An 11-by-7 inch poster holds the potential to lead movements and change headlines. Artist and activist Leon Wang shared this power of the poster with University of Minnesota students during a workshop at the Weisman Art Museum Friday.
The workshop was presented in conjunction with one of the museum’s current exhibitions “I Want To Make This Perfectly Clear.” The exhibition is a collection of political posters created by students at the University in the 1970s.
The WAM Collective helps organize a number of events at the Weisman throughout the year, including the workshop.
“Museums are bureaucratic institutions and so they tend to be slow-moving internally,” said Isabella Gold, a freshman studying art history and a member of the WAM Collective. “[The collective has] been talking about how can museums react to very fast moving political events that are happening and how can they be spaces for political dialogue.”
Wang’s poster-making workshop, along with the exhibition, created a visual, hands-on experience that opened up the door to free political dialogue.
He began by asking those in the room to yell out 30 themes or issues that resonated with them and wrote them on large posters on the wall. Each table had a box of coloring supplies, and one side of the room was lined with sheets of poster paper.
“Posters are just a vehicle,” Wang said. “It’s about taking your voice and whatever skills and … things you have at hand. … And how do you take that voice … and amplify it in a way that’s impactful and meaningful?”
The University alumnus began the workshop with a short presentation about his background as an artist and an activist — beginning with his poster making after the shooting of Philando Castile. Wang followed with various fast-paced artistic activities that pushed the attendees to think outside of the box and create with purpose.
“This is not just, ‘Oh we’re going to make some art,’ … No, this is art with purpose,” Wang said. "It’s highly intentional.”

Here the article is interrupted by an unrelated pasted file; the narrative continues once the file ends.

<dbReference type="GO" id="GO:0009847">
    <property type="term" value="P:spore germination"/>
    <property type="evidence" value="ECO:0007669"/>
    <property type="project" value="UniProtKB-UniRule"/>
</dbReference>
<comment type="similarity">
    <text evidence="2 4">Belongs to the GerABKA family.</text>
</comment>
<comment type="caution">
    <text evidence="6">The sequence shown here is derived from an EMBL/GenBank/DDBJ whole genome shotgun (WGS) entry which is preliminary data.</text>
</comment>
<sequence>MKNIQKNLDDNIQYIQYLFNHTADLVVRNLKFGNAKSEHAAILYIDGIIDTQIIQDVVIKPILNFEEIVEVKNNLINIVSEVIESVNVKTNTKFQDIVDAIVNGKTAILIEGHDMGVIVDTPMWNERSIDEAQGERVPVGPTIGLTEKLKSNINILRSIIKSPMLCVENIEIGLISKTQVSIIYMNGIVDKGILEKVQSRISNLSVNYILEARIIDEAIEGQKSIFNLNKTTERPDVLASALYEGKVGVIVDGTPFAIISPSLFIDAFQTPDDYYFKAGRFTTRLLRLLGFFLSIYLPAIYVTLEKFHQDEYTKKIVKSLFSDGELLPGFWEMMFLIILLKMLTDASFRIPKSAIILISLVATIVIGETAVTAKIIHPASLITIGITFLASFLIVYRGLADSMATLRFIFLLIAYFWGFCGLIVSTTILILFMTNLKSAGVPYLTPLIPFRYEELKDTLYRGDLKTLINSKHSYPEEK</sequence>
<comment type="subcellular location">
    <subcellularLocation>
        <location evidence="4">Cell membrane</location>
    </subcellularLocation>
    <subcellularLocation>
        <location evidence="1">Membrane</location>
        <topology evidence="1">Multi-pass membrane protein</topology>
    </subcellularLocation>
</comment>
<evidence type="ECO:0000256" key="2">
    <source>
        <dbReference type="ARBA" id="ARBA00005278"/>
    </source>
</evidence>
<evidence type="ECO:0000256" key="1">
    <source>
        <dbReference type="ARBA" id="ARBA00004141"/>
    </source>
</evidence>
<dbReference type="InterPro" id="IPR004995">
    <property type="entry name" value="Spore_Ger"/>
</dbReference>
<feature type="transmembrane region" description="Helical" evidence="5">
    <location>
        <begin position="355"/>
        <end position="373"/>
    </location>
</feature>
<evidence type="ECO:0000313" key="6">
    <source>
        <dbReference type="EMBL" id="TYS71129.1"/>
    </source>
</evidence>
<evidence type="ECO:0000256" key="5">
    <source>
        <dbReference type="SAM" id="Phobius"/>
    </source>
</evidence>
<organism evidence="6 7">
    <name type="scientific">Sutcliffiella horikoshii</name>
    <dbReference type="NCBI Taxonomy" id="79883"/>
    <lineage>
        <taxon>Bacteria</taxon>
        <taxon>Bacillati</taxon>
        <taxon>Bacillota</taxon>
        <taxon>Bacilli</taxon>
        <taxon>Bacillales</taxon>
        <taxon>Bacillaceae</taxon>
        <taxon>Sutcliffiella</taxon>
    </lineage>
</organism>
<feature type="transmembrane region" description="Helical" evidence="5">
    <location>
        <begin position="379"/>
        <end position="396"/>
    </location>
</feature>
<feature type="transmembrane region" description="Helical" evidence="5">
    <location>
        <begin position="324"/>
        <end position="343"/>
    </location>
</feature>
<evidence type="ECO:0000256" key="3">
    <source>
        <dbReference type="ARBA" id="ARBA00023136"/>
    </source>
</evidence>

Each activity’s quick pace — one giving students only three minutes to create a brand new poster from an existing poster — built on from the last one.
“It models the kind of events that happen in the real world,” said Ronnie Peterson, a senior studying linguistics. “So, [being able] to produce art that is both effective and meaningful for yourself … and … for somebody else at such a fast pace is definitely a skill.”
Audra Weigand, a senior studying political science and sociology, has used Wang’s work on social media, like his “#Justice 4 Philando” poster, and has seen firsthand the impact these 11-by-7 posters can have.
“I think it’s really cool to be able to actually connect with somebody whose work I’ve … interacted with,” Weigand said. “His pieces are very easy to understand and connect with so it’s been a really good experience to walk around and see all of the different posters.”
Wang’s workshop emphasized the intersections between being an artist and being an activist.
“We look at the status quo and we see that ... the current system might not serve us — it might even hurt us,” Wang said. “How do we transform the current system? It’s that same sort of seeking transformation and progress, [artists and activists have] a similar kind of outlook.”
Even decades after the original posters from the exhibition were made, poster creation remains an accessible form of art and activism through which Wang hopes others will find a voice. He hopes workshops are just the first step.
“My thing with the poster workshop and kind of my work in general is I’m really hoping to activate each individual,” Wang said. “So hopefully through the poster workshop, they’ll go away feeling empowered.”